Staying up to date on vaccinations more important than ever during COVID-19 global health crisis says nation’s second-largest physician organization
Philadelphia, August 19, 2020 – August is National Immunization Awareness Month and the American College of Physicians (ACP) is urging adults to get recommended immunizations for protection against common but sometimes serious diseases – especially in light of the COVID-19 pandemic.
This year, experts fear that COVID-19 cases in the fall and winter and the onset of the 2020-21 flu season will collide to create havoc for patients, healthcare systems and add strain to already stressed frontline workers.
“Although there are uncertainties with the current COVID-19 global health crisis, we know for sure the benefits of getting immunized for illnesses such as the flu, and that those vaccinations are safe and effective,” said Jacqueline W. Fincher, MD, MACP, president, ACP. “They protect against health problems, hospitalization, or even death. They also help prevent the spread of disease, especially among those who are most vulnerable to serious complications, such as the elderly and those with chronic conditions and weakened immune systems, which is particularly important now given the risks associated with COVID-19.”
The flu vaccination isn’t the only important immunization to help patients stay healthy. Other important adult immunizations include Tdap to protect against tetanus, diphtheria, and pertussis (whooping cough); pneumococcal to protect against pneumococcal pneumonia, bacteremia, and meningitis; HPV to prevent cervical, anal, and other cancers; hepatitis A and B; and herpes zoster to help prevent shingles. Each vaccine should be administered according to the CDC’s Advisory Committee on Immunization Practices (ACIP) guidelines for dosing and schedules.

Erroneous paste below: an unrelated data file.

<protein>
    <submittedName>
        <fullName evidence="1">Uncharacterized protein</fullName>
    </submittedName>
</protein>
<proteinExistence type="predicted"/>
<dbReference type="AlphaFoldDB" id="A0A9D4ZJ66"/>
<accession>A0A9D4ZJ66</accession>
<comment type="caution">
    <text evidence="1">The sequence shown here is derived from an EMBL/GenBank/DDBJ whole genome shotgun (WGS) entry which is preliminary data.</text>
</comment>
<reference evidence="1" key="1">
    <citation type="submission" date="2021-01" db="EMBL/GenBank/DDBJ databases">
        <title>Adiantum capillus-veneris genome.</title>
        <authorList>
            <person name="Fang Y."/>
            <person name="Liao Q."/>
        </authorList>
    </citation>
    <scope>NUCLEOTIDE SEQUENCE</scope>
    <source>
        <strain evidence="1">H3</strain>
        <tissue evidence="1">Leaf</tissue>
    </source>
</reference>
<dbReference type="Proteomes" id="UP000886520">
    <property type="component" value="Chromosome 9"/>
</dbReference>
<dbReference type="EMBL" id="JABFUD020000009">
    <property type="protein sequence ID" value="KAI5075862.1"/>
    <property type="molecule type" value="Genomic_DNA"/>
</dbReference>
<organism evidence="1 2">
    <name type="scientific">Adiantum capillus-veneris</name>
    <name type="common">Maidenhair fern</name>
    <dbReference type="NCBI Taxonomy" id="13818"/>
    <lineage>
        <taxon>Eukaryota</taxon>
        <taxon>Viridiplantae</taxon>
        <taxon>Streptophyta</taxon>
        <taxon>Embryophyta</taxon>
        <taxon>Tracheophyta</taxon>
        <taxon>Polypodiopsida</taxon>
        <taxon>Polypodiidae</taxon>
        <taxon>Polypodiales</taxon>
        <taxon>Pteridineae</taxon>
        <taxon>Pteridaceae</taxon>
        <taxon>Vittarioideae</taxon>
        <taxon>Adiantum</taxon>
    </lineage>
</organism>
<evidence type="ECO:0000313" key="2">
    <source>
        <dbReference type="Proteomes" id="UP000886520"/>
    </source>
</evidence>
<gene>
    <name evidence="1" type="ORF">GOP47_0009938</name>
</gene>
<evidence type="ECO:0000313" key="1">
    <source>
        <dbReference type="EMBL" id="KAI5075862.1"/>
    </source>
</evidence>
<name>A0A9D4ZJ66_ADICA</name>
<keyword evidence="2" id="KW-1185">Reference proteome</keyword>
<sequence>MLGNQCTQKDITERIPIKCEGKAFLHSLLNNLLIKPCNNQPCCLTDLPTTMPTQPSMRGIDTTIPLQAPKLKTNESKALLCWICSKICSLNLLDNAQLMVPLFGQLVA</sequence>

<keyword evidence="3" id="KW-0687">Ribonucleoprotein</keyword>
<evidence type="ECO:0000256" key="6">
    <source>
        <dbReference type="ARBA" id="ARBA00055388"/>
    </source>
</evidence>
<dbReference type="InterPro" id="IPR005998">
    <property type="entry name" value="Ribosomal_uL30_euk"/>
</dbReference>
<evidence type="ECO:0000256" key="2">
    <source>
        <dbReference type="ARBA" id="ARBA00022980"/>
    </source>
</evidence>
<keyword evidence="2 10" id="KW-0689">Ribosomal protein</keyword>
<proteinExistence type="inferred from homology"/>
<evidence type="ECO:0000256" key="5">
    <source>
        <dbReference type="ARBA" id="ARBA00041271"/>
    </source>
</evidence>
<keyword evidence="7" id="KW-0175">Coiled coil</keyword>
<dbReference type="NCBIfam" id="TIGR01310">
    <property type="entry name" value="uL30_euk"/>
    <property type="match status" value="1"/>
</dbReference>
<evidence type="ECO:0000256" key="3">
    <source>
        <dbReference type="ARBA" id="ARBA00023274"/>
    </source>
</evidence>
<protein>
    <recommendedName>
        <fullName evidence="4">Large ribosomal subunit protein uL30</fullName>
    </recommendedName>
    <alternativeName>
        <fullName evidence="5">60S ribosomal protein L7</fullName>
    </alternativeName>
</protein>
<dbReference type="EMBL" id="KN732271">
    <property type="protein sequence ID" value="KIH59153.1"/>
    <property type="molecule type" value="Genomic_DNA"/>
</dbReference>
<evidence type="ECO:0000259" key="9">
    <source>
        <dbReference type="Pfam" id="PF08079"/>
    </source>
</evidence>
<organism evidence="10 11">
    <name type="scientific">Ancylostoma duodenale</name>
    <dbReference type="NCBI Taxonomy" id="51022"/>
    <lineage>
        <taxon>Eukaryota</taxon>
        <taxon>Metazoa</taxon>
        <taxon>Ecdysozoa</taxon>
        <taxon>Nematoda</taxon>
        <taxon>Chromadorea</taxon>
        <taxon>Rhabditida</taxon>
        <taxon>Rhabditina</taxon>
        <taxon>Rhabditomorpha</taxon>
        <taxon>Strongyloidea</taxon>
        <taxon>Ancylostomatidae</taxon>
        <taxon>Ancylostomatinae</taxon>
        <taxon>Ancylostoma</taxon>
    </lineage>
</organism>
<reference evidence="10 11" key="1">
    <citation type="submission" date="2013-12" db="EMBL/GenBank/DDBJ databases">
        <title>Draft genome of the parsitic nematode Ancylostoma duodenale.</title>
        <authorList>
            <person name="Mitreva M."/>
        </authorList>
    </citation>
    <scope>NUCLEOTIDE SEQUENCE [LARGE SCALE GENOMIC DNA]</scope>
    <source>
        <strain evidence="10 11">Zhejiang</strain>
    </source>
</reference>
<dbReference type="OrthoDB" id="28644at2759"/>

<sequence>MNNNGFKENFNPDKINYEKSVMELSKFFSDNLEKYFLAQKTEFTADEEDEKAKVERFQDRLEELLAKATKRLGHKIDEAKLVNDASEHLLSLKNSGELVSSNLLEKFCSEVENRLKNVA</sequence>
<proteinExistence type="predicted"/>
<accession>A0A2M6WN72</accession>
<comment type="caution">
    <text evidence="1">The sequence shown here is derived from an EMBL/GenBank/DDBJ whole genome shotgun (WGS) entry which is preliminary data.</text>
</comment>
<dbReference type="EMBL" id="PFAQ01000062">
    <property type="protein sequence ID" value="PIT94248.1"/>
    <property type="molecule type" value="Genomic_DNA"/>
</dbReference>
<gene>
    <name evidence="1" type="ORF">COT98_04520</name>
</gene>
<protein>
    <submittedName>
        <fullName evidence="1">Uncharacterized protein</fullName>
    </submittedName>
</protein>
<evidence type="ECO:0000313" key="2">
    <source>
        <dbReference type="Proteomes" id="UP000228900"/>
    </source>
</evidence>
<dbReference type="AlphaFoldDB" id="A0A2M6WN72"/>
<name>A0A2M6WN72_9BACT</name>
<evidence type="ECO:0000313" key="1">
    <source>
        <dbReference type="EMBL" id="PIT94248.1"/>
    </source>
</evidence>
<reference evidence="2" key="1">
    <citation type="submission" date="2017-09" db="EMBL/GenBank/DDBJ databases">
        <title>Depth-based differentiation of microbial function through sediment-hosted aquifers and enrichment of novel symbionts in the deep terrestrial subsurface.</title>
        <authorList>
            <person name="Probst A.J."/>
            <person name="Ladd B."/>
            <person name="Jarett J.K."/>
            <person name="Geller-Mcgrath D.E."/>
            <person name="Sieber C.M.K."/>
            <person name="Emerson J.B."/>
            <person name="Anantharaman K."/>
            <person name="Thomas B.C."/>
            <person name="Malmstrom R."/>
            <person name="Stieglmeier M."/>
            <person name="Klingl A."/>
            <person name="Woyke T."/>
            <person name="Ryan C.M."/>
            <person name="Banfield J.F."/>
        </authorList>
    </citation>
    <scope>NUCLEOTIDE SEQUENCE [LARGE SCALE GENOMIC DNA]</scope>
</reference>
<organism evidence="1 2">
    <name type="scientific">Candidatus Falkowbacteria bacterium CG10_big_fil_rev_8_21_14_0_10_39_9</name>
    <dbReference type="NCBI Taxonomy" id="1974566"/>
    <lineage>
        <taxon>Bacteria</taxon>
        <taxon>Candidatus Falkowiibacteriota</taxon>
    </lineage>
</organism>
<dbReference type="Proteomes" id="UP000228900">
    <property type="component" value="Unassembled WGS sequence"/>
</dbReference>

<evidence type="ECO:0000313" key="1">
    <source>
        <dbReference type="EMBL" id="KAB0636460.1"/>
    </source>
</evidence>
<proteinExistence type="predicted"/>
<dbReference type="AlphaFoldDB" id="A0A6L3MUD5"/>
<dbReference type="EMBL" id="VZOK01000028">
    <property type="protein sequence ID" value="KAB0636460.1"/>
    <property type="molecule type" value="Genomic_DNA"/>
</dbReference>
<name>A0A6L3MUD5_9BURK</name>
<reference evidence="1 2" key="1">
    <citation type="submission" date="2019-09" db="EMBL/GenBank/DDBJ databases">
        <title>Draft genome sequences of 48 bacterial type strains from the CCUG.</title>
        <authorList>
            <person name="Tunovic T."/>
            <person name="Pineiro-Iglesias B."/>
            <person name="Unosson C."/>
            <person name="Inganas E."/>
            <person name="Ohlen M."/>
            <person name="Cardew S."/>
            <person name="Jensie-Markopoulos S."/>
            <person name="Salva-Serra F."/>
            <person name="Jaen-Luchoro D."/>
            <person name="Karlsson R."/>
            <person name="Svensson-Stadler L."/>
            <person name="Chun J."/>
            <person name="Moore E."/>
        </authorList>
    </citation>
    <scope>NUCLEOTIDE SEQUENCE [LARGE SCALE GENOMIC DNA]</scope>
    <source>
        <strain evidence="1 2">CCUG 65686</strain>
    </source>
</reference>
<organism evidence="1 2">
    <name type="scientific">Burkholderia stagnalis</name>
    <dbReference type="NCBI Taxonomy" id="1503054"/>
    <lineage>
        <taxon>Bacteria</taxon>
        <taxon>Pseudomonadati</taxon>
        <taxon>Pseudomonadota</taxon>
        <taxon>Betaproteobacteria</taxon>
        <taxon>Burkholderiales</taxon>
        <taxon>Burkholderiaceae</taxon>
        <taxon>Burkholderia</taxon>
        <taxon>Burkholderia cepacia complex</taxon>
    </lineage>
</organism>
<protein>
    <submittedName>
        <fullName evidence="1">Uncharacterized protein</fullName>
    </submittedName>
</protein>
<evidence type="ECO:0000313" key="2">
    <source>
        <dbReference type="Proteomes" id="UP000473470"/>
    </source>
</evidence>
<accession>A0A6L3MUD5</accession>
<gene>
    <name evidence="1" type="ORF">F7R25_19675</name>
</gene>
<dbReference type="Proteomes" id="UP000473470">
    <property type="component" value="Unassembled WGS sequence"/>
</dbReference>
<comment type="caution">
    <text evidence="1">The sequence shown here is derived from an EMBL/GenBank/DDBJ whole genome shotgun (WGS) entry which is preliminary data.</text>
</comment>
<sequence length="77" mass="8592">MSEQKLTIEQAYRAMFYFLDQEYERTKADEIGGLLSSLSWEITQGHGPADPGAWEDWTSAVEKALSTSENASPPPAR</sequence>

According to the Centers for Disease Control and Prevention (CDC), a 2017 survey of adults showed that flu immunizations for those 19 and older was only about 45 percent and 68 percent for adults 65 and older; pneumococcal immunizations among high-risk adults 19 and older was about 24.5 percent and 69 percent among adults 65 and older; and , Td or Tdap immunizations for adults 19 and older over a ten-year period was about 63 percent while Tdap vaccination was 32 percent for adults in this age group.
“Now more than ever recommended immunizations must be part of every adult’s health care plans. And physicians should take advantage of the opportunity when immunizing for the flu to make sure their patients are current on other recommended immunizations,” says Dr. Fincher.
And while many physicians’ offices are limiting in-person visits, physicians and their patients are urged to utilize telehealth to discuss their health care, including discussions of needed vaccinations. And patients are encouraged to come to their physician’s office or visit community-based vaccine providers (e.g., pharmacies) for influenza vaccination and other necessary vaccines.
The latest adult immunization schedule and recommendations approved by the ACIP are available in Annals of Internal Medicine. ACP and other professional organizations reviewed and approved the schedule. ACP’s I Raise the Rates Adult Immunization Resource Hub has links to useful resources and important information to help physicians increase adult immunizations in their practice.
About the American College of Physicians
The American College of Physicians is the largest medical specialty organization in the United States with members in more than 145 countries worldwide. ACP membership includes 163,000 internal medicine physicians (internists), related subspecialists, and medical students. Internal medicine physicians are specialists who apply scientific knowledge and clinical expertise to the diagnosis, treatment, and compassionate care of adults across the spectrum from health to complex illness. Follow ACP on Twitter, Facebook, and Instagram.
Contact: Andrew Hachadorian, (215) 351-2514, AHachadorian@acponline.org